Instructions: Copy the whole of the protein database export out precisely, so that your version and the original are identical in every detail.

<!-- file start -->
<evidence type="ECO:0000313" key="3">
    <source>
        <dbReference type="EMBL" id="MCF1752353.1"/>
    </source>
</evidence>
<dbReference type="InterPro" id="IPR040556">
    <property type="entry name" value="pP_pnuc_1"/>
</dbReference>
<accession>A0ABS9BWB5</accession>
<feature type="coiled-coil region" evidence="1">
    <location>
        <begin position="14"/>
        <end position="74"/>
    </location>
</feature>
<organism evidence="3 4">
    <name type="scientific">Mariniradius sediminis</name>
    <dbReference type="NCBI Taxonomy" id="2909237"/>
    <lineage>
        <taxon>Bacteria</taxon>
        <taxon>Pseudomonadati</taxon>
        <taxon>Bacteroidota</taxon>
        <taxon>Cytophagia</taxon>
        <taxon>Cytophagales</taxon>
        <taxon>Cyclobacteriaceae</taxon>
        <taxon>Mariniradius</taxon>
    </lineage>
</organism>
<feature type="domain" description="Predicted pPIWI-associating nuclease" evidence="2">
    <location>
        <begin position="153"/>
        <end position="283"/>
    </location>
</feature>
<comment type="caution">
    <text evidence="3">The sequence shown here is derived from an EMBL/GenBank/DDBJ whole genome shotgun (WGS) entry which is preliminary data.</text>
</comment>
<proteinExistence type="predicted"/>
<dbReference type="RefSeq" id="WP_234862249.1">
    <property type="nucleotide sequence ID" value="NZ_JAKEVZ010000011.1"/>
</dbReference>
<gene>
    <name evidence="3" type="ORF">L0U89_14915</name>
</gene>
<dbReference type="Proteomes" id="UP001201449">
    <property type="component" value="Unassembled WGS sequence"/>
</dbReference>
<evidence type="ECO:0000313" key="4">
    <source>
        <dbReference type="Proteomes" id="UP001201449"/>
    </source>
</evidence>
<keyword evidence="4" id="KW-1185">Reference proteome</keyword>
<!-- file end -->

<evidence type="ECO:0000313" key="3">
    <source>
        <dbReference type="EMBL" id="MCF1752353.1"/>
    </source>
</evidence>
<dbReference type="InterPro" id="IPR040556">
    <property type="entry name" value="pP_pnuc_1"/>
</dbReference>
<accession>A0ABS9BWB5</accession>
<feature type="coiled-coil region" evidence="1">
    <location>
        <begin position="14"/>
        <end position="74"/>
    </location>
</feature>
<organism evidence="3 4">
    <name type="scientific">Mariniradius sediminis</name>
    <dbReference type="NCBI Taxonomy" id="2909237"/>
    <lineage>
        <taxon>Bacteria</taxon>
        <taxon>Pseudomonadati</taxon>
        <taxon>Bacteroidota</taxon>
        <taxon>Cytophagia</taxon>
        <taxon>Cytophagales</taxon>
        <taxon>Cyclobacteriaceae</taxon>
        <taxon>Mariniradius</taxon>
    </lineage>
</organism>
<feature type="domain" description="Predicted pPIWI-associating nuclease" evidence="2">
    <location>
        <begin position="153"/>
        <end position="283"/>
    </location>
</feature>
<comment type="caution">
    <text evidence="3">The sequence shown here is derived from an EMBL/GenBank/DDBJ whole genome shotgun (WGS) entry which is preliminary data.</text>
</comment>
<proteinExistence type="predicted"/>
<dbReference type="RefSeq" id="WP_234862249.1">
    <property type="nucleotide sequence ID" value="NZ_JAKEVZ010000011.1"/>
</dbReference>
<gene>
    <name evidence="3" type="ORF">L0U89_14915</name>
</gene>
<dbReference type="Proteomes" id="UP001201449">
    <property type="component" value="Unassembled WGS sequence"/>
</dbReference>
<evidence type="ECO:0000313" key="4">
    <source>
        <dbReference type="Proteomes" id="UP001201449"/>
    </source>
</evidence>
<keyword evidence="4" id="KW-1185">Reference proteome</keyword>